And then there are the items that belonged to the senior ladies of the church. An amber glass cake plate and hand-painted dessert plates from Billy. A toll painting of a basket of eggs from Ann. And now Betty’s brown Betty teapot and egg plate.

These are my treasures.

But it’s not the THING so much as it is the person each one brings to mind. As I tallied my treasures I realized the value isn’t in the tangible item, but rather in the intangible memories and emotions and . . . love.

Matthew 6:19-20 says, “Do not lay up for yourselves treasures on earth, where moth and rust destroy and where thieves break in and steal, but lay up for yourselves treasures in heaven, where neither moth nor rust destroys and where thieves do not break in and steal. For where your treasure is, there your heart will be also.”

Betty’s teapot has a chip in it. I might break that egg plate while doing the dishes one day. Every last item could be lost or destroyed but that’s okay because they aren’t really my treasures. And ultimately, it’s not even the people they represent that’s the treasure–love is. And love never fails.

 

Appalachian Thursday – Summers in the Yard

grass

Learning to blow a piece of grass between her thumbs to make a honking sound.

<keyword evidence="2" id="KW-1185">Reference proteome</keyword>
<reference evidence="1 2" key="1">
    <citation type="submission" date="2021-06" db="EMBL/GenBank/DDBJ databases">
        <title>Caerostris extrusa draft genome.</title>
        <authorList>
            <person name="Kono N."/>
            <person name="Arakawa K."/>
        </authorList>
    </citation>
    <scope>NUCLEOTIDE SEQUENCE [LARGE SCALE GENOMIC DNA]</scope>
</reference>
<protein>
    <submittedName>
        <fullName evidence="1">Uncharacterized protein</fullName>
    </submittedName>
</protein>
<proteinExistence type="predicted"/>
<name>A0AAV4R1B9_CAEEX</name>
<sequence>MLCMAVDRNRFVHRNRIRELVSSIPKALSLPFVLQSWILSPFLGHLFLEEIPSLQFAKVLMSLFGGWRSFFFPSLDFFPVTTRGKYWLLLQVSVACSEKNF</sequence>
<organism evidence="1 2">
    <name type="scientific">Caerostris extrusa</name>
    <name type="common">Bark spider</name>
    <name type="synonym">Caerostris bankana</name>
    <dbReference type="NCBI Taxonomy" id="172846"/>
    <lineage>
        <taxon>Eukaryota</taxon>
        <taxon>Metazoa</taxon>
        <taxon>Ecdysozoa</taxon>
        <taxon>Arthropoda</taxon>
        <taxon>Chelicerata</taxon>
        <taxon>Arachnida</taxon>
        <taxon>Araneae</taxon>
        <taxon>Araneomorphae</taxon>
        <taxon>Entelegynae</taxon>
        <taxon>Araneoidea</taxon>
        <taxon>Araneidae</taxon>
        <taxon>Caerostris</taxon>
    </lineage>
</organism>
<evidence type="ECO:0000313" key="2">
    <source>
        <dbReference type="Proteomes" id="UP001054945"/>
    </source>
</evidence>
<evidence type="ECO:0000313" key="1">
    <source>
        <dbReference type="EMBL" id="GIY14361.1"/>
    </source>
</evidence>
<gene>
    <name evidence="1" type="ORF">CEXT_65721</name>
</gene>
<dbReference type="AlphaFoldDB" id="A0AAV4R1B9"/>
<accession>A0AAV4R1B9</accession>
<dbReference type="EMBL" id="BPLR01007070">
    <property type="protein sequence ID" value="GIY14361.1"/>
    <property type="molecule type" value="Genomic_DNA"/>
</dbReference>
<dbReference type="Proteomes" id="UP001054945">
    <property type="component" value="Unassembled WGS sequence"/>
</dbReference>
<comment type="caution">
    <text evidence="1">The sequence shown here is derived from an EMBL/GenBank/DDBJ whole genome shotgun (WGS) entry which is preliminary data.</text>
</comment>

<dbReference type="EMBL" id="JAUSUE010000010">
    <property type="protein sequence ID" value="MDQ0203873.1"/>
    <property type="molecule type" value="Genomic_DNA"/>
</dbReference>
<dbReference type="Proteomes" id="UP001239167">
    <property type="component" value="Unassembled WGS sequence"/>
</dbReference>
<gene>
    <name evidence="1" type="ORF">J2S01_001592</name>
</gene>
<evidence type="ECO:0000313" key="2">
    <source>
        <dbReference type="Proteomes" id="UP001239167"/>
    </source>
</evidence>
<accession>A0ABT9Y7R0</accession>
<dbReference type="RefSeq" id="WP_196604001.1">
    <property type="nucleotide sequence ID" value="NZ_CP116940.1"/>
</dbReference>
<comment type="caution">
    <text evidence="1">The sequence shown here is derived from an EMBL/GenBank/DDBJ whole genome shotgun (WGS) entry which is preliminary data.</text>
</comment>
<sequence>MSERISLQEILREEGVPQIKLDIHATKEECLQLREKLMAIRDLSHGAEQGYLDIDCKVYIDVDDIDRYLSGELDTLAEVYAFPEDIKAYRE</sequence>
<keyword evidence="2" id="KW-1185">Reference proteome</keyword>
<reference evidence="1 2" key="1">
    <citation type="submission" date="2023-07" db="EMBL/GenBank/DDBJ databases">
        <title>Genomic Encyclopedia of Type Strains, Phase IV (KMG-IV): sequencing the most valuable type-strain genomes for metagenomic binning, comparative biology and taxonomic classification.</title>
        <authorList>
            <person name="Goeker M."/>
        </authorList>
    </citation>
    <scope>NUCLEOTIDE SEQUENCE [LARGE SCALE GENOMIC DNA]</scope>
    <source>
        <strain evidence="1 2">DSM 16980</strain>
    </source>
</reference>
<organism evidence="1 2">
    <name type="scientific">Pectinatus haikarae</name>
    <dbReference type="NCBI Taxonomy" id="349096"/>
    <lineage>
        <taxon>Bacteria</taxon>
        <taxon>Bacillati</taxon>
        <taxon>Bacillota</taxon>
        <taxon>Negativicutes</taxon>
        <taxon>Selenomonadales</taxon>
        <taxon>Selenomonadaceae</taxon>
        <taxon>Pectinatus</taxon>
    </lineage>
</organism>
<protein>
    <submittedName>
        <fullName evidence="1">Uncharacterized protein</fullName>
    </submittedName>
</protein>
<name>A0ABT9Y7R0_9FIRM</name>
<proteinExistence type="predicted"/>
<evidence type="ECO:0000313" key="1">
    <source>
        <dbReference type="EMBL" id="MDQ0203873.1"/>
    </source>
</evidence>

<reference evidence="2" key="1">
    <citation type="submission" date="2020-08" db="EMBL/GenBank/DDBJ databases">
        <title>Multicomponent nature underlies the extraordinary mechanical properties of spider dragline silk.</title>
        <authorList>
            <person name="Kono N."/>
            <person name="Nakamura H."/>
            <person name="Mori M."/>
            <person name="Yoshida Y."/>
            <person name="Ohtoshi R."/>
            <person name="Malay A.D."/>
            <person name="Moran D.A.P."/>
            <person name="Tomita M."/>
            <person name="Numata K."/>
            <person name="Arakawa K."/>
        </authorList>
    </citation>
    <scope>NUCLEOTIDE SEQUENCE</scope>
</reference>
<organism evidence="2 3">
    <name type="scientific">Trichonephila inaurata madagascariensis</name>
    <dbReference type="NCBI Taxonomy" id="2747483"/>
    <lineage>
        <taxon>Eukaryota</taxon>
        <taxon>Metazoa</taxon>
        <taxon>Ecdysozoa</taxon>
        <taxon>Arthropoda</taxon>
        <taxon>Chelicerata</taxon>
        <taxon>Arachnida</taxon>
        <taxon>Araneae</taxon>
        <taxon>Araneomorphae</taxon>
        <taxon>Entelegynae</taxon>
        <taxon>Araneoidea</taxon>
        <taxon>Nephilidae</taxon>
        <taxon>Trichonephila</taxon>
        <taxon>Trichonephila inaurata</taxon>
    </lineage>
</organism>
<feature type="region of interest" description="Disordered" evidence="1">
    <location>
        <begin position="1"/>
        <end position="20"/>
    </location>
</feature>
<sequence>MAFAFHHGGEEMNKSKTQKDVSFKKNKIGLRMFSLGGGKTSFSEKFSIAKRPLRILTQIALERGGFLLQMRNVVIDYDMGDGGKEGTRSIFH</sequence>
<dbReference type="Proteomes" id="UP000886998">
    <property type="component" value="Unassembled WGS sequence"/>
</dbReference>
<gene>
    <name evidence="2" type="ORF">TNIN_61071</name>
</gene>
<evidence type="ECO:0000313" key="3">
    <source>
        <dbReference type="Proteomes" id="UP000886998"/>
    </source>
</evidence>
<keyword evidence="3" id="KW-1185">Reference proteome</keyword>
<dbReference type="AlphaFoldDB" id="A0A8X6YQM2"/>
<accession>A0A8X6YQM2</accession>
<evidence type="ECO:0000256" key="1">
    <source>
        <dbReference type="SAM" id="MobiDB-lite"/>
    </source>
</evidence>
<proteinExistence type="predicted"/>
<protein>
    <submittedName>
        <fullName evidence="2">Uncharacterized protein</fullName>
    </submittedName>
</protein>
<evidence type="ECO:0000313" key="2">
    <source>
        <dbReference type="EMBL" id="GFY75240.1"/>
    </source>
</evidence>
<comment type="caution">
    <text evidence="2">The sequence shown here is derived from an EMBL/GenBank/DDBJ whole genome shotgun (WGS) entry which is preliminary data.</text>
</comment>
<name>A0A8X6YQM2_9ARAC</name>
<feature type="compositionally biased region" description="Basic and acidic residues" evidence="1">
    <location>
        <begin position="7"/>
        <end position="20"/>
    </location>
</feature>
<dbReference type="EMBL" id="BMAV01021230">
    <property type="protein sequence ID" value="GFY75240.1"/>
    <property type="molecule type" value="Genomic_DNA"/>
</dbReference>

Of an evening, I often sit out on the front steps and watch the daylight linger. As the fireflies rise and Thistle nibbles grass it’s fun to think about what a fabulous playground the front yard supplied when I was a kid.

There were endless yard games with siblings and cousins–all kinds of tag, Simon Says, and made up games with balls. We generally played barefoot and would get all sweaty and breathless then there would be that prickling feeling as the sweat dried and the cool of the evening settled in. Mom sometimes only washed our nearly black feet before bed. I think the prospect of bathing three tired children helped her prioritize.

Of course, we also caught fireflies and stowed them in Mason jars with holes punched in the lids. We were occasionally allowed to bring these in to flicker in our rooms as we drifted off to sleep. When the June bugs came (in July), we’d sometimes tie a thread to a leg (a tricky job) and have a bug on a leash.

Then there were all the things you could do with what grew in the yard. Pinch a blade of grass between your thumbs and blow on it to make a wonderful, honking sound. Tie flowers together to make chains for your hair and neck. Chew on sweet clover.